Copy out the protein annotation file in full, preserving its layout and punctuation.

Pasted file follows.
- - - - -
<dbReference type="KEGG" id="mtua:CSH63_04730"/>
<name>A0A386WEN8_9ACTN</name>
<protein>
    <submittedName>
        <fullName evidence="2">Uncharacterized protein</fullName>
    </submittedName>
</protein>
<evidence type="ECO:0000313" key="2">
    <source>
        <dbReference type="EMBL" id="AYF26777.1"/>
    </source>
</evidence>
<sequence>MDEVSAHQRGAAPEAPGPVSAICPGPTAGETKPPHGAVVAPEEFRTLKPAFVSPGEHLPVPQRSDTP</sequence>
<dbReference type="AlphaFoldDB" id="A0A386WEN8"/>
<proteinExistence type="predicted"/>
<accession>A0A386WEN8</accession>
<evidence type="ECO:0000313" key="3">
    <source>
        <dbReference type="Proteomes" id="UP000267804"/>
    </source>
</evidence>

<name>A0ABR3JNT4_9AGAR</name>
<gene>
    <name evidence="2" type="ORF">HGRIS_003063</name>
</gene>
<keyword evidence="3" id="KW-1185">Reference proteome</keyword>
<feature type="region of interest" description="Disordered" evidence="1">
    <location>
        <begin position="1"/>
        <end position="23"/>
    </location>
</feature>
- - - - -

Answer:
<dbReference type="KEGG" id="mtua:CSH63_04730"/>
<name>A0A386WEN8_9ACTN</name>
<protein>
    <submittedName>
        <fullName evidence="2">Uncharacterized protein</fullName>
    </submittedName>
</protein>
<evidence type="ECO:0000313" key="2">
    <source>
        <dbReference type="EMBL" id="AYF26777.1"/>
    </source>
</evidence>
<sequence>MDEVSAHQRGAAPEAPGPVSAICPGPTAGETKPPHGAVVAPEEFRTLKPAFVSPGEHLPVPQRSDTP</sequence>
<dbReference type="AlphaFoldDB" id="A0A386WEN8"/>
<proteinExistence type="predicted"/>
<accession>A0A386WEN8</accession>
<evidence type="ECO:0000313" key="3">
    <source>
        <dbReference type="Proteomes" id="UP000267804"/>
    </source>
</evidence>

<name>A0ABR3JNT4_9AGAR</name>
<gene>
    <name evidence="2" type="ORF">HGRIS_003063</name>
</gene>
<keyword evidence="3" id="KW-1185">Reference proteome</keyword>
<feature type="region of interest" description="Disordered" evidence="1">
    <location>
        <begin position="1"/>
        <end position="23"/>
    </location>
</feature>